January Results Reflect Rocky Start to 2021 for U.S. Hospitals and Health Systems
The first month of the new year proved challenging for hospitals and health systems nationwide as the effects of the pandemic continued to push margins, volumes, and outpatient revenues below prior year performance, according to the February issue of Kaufman Hall’s National Hospital Flash Report.
National COVID-19 metrics showed signs that the virus’ impacts may be easing following a devastating winter surge, with key pandemic indicators peaking in early to mid-January but tapering in the second half of the month. U.S. hospitals and health systems, however, face a long road to recovery.
The median Kaufman Hall hospital Operating Margin Index was –0.6% in January, not including federal Coronavirus Aid, Relief, and Economic Security (CARES) Act funding. With the funding, it was –0.1%. The median Operating Earnings Before Interest, Taxes, Depreciation, and Amortization (EBITDA) Margin was 4.0% without CARES and 4.8% with CARES. Not including the federal aid, Operating Margin fell 46.1% (4.6 percentage points) and Operating EBITDA Margin was down 34.1% (4.2 percentage points) compared to January 2020.
“January marked a potential turning point in the pandemic, as we saw federal coronavirus statistics start to wane later in the month,” said Jim Blake, a managing director at Kaufman Hall and publisher of the National Hospital Flash Report. “While declining COVID-19 cases and hospitalizations are a very welcome sign, the pandemic continues to create a challenging situation for hospitals and health systems. We must remain vigilant in our fight against the virus, and in providing these vital institutions the support they need to move toward recovery.”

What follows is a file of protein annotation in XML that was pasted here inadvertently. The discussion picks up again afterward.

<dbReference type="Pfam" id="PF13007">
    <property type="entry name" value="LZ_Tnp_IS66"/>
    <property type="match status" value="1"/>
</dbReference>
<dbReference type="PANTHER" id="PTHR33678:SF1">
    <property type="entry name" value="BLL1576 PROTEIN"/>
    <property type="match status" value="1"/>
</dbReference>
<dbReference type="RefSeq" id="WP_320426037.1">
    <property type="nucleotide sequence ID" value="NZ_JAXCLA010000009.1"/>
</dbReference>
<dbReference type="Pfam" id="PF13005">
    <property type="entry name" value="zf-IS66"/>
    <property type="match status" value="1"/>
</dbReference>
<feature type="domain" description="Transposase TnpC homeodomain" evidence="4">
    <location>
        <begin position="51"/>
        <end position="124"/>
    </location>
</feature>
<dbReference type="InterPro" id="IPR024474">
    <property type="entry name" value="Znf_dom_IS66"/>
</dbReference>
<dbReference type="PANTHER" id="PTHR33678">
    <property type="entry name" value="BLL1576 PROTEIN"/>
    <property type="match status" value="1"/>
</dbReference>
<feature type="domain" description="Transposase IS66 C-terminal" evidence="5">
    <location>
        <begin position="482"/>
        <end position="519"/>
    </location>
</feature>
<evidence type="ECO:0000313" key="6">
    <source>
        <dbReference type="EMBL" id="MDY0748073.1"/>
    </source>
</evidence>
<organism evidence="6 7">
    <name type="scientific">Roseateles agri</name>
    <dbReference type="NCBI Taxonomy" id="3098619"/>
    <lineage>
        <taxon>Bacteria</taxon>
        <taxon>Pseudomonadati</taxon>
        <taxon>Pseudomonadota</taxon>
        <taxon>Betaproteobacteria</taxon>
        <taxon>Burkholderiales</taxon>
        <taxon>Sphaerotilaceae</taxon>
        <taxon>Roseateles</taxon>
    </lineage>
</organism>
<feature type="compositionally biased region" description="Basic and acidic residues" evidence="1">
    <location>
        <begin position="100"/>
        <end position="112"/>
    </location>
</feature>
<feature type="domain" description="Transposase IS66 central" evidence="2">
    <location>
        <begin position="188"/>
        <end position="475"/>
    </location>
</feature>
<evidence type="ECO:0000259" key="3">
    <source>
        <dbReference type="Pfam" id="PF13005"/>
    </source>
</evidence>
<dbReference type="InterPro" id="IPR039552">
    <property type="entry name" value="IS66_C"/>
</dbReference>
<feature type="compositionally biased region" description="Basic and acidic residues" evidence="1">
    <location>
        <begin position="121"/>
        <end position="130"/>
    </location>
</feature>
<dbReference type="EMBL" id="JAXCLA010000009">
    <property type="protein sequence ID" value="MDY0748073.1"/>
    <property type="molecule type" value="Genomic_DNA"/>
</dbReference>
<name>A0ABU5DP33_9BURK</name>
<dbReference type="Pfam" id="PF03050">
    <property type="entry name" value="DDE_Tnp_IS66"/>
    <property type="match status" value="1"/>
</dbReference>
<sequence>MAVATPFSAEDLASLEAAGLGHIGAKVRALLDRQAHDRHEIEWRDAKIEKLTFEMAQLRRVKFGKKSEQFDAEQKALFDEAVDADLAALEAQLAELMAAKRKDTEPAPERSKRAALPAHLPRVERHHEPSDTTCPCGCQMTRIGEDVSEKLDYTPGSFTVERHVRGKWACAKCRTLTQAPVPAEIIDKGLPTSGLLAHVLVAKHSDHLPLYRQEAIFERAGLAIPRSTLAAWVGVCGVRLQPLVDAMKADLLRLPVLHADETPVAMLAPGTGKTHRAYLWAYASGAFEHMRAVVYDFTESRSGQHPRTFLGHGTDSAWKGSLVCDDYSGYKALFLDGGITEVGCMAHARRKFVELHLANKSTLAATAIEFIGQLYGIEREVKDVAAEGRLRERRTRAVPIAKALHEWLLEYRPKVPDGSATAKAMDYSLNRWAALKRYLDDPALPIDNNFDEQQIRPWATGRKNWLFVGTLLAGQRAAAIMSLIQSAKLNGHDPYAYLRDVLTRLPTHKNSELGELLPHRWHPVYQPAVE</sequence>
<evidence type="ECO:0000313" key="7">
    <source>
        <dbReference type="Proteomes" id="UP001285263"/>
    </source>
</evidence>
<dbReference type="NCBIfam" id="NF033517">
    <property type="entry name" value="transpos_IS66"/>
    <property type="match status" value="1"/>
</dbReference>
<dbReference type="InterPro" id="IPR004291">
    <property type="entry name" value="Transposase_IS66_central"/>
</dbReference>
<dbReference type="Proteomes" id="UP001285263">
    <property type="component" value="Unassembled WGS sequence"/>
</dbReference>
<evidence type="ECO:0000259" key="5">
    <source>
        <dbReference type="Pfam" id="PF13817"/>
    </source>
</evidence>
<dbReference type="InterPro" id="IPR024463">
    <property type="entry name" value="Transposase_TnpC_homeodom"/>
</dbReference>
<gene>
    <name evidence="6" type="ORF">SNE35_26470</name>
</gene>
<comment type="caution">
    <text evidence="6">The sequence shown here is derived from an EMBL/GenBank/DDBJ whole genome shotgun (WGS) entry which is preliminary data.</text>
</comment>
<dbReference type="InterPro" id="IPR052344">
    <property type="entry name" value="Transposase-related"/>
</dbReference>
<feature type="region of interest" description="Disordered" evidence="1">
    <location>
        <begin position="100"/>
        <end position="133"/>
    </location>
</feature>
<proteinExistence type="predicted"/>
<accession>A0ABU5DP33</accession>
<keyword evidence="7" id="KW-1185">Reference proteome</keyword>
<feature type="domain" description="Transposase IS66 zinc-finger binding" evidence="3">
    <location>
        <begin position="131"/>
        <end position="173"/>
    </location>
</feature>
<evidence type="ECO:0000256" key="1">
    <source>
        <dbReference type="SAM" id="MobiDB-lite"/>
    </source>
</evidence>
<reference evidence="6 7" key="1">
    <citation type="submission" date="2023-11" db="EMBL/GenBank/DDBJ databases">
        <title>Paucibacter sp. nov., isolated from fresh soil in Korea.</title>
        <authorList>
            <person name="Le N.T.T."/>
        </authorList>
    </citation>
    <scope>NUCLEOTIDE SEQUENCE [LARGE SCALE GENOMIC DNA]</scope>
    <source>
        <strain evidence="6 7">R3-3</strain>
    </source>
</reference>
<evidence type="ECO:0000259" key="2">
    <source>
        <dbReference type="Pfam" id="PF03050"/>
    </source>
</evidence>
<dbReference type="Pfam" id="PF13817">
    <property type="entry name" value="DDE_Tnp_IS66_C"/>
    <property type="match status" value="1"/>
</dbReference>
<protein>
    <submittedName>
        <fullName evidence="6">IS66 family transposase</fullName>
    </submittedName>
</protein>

Volumes fell year-over-year across most metrics as many healthcare consumers continued to avoid or delay care. Year-over-year, Adjusted Discharges fell 17.6%, Adjusted Patient Days declined 8.3%, and Operating Room Minutes fell 16.6%.
Emergency Department Visits—which have seen double-digit year-over-year declines each month since the start of the pandemic in March 2020—again had the biggest drop compared to other volume metrics at 24.7%. Inpatient volumes fell 2.3% year-over-year following two months of increases from rising COVID-19 hospitalizations. Even so, hospitals continue to see higher Average Length of Stay due to higher acuity patients.
Outpatient Revenue fell below prior year levels for the ninth time in the past 10 months, down 10.4% compared to January 2020. The lower outpatient revenues pushed Gross Operating Revenue (not including CARES) down 4.8% year-over-year, while total Inpatient Revenue increased just 1.3% year-over-year.
Total expenses continued to rise as hospitals bore the high costs of labor, drugs, personal protective gear, and other equipment needed to treat sicker patients, including COVID-19 cases. Total Expense per Adjusted Discharge rose 25.4%, Labor Expense per Adjusted Discharge jumped 30.1%, and Non-Labor Expense per Adjusted Discharge increased 24.4% compared to the same period last year.
The National Hospital Flash Report draws on data from more than 900 hospitals.
Kaufman Hall experts are available for comment, please contact Tiffanie Thomas at tthomas@MessagePartnersPR.com.